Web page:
PARGETER: I don’t buy that. I think that was overplayed. There is a degree to which Khadafy was eyeing events in Iraq with concern, but the desire for change had been there. They had been trying to reach out for a while before then.
IDEAS: What ultimately turned the population against Khadafy?
PARGETER: A lot of Libyans before the revolution were struggling to make ends meet in a country with a small population and enormous oil wealth that just wasn’t trickling down. Libyans would regularly tell you, We should look like Dubai, but we’re not. There was the frustration at the way Khadafy had ravaged the country, the stupidity and utterly dysfunctional nature of the system that people were forced to live under. What built up massive resentment toward the end was the behavior of Khadafy’s sons. It was like a kleptocracy, with their fingers in every pie. So after 2003 there was some opening, but actually those who benefited from that opening 9 times out of 10, if not 10 times out of 10, had links to the Khadafy boys. And they behaved pretty appallingly.
IDEAS: Did Khadafy serve a function, like Tito in Yugoslavia, in terms of keeping a disparate group of tribal alliances together? Is there such a thing as Libyan national identity without him?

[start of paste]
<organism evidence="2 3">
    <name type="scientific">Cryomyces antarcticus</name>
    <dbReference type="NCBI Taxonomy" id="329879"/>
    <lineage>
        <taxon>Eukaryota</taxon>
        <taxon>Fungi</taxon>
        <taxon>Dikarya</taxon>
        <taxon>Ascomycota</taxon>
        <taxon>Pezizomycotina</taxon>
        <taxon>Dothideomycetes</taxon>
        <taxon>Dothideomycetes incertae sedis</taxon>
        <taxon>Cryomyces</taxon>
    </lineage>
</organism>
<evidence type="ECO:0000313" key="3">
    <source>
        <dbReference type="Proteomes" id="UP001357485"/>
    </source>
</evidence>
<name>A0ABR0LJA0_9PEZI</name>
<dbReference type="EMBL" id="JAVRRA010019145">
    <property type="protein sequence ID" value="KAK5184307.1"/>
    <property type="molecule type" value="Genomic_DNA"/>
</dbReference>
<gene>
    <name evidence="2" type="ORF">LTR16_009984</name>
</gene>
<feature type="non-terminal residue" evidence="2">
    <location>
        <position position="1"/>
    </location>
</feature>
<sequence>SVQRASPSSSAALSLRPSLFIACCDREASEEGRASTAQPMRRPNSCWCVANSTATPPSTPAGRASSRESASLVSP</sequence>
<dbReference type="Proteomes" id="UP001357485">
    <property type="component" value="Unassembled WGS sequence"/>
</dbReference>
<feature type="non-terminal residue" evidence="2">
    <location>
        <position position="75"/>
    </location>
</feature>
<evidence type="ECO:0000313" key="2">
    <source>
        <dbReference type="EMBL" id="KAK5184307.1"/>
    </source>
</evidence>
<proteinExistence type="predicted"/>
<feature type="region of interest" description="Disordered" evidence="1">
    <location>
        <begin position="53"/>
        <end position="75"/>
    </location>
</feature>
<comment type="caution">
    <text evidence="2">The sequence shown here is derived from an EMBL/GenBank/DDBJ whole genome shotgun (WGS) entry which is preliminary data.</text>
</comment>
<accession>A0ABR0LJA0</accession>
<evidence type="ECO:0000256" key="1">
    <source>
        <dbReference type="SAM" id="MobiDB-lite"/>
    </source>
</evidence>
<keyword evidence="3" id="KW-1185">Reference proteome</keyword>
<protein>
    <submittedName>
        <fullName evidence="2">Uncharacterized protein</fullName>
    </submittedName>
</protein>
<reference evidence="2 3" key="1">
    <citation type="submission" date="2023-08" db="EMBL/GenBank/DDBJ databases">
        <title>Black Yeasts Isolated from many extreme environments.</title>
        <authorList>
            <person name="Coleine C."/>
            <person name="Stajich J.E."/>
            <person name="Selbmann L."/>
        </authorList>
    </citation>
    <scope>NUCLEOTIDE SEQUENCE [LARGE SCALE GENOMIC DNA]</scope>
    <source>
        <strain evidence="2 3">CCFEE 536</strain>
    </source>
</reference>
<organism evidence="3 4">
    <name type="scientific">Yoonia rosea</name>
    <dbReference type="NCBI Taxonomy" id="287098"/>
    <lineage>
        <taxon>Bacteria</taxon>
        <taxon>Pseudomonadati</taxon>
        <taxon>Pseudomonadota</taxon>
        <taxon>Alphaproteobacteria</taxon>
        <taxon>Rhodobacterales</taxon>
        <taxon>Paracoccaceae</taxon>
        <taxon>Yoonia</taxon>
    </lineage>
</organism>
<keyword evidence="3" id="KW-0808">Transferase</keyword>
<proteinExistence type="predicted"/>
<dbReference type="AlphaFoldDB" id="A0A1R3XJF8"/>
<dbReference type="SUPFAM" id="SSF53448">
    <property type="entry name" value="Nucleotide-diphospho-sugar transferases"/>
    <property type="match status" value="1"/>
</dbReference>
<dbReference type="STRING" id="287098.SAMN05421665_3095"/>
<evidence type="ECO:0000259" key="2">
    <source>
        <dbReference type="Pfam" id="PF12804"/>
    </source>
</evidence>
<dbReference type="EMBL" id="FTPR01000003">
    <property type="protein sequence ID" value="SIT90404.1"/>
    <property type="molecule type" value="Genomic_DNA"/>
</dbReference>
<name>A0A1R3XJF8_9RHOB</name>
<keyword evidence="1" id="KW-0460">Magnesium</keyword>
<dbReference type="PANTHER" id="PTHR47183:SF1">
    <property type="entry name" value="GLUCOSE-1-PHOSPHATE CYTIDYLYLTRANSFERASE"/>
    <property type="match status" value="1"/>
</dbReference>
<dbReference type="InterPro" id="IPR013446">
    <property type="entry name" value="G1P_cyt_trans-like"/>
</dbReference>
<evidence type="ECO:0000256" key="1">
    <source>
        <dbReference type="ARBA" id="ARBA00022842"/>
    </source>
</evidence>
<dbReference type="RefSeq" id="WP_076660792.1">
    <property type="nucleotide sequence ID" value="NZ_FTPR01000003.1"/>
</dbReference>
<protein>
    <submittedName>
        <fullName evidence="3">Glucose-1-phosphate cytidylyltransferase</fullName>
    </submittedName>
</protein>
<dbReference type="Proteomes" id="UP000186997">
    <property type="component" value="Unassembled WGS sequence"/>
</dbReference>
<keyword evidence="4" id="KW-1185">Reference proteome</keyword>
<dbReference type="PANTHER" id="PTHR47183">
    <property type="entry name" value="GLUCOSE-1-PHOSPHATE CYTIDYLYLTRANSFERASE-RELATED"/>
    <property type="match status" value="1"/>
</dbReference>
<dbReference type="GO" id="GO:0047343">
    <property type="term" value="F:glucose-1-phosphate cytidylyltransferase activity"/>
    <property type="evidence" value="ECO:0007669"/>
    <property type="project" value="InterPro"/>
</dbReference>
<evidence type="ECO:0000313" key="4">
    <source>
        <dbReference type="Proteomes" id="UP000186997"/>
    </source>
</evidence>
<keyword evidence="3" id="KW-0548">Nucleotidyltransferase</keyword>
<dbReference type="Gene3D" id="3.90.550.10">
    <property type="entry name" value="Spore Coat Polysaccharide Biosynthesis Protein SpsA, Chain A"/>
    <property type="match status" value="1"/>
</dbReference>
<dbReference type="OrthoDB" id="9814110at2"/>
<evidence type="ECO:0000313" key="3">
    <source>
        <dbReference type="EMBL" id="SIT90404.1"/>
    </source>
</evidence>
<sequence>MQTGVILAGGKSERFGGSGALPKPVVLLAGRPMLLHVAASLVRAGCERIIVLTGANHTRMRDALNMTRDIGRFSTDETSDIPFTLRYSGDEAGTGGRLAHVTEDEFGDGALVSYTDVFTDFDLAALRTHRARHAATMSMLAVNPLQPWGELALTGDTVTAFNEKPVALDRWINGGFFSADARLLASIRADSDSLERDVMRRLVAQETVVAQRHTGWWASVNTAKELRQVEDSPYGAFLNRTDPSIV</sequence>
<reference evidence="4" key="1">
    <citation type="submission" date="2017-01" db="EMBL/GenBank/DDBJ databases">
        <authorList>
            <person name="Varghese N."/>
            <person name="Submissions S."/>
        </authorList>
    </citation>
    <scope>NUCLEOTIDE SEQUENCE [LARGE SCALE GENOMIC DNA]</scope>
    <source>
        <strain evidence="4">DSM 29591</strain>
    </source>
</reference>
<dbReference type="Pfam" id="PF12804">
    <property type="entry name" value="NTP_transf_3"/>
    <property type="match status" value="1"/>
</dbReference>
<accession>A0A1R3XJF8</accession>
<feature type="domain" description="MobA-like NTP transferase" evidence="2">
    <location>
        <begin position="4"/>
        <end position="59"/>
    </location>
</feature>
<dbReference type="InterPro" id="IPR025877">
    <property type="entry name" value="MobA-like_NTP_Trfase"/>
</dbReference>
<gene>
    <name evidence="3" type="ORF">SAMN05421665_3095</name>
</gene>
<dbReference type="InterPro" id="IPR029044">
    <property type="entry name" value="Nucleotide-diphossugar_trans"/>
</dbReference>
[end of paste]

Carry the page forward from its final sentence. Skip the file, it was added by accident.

PARGETER: I struggle to see a Libyan identity without Khadafy just purely because of the country’s history. It only became a country in the 1950s. It operated very much as three separate regions with three separate histories. Then along came Khadafy and foisted his bizarre vision onto the country....He sort of insisted on forcing this Libyan identity on them, one they didn’t necessarily buy into. There is a sense of Libyan-ness and it does exist, but it is perhaps not as strong as regional identities or tribal identities. Yes, he did keep a lid on things and hold it all together, but not in a particularly good way.
IDEAS: How will Khadafy’s legacy “cast long shadows over Libya for many decades to come,” as you write in your book?
PARGETER: The cult of personality was just so immense, it swallowed everything and overwhelmed everything. There are other centralized systems, but really in Libya Khadafy was everything. He was the center. In Tunisia, for example—yes, it was an authoritarian system, but there was a party. There were certain structures and institutions. But in Libya there was none of that. There was Khadafy, some of his old schoolmates, some of his family, and that was it. And because he had this bizarre vision that he sought to impose on Libya, he literally razed everything to the ground, all institutions, any sense of a functioning state. The country was utterly dysfunctional apart from the energy sector and the security sector. He razed everything. So Libya has a much lower base to start with than Tunisia or Egypt. He pretty much left nothing in his wake.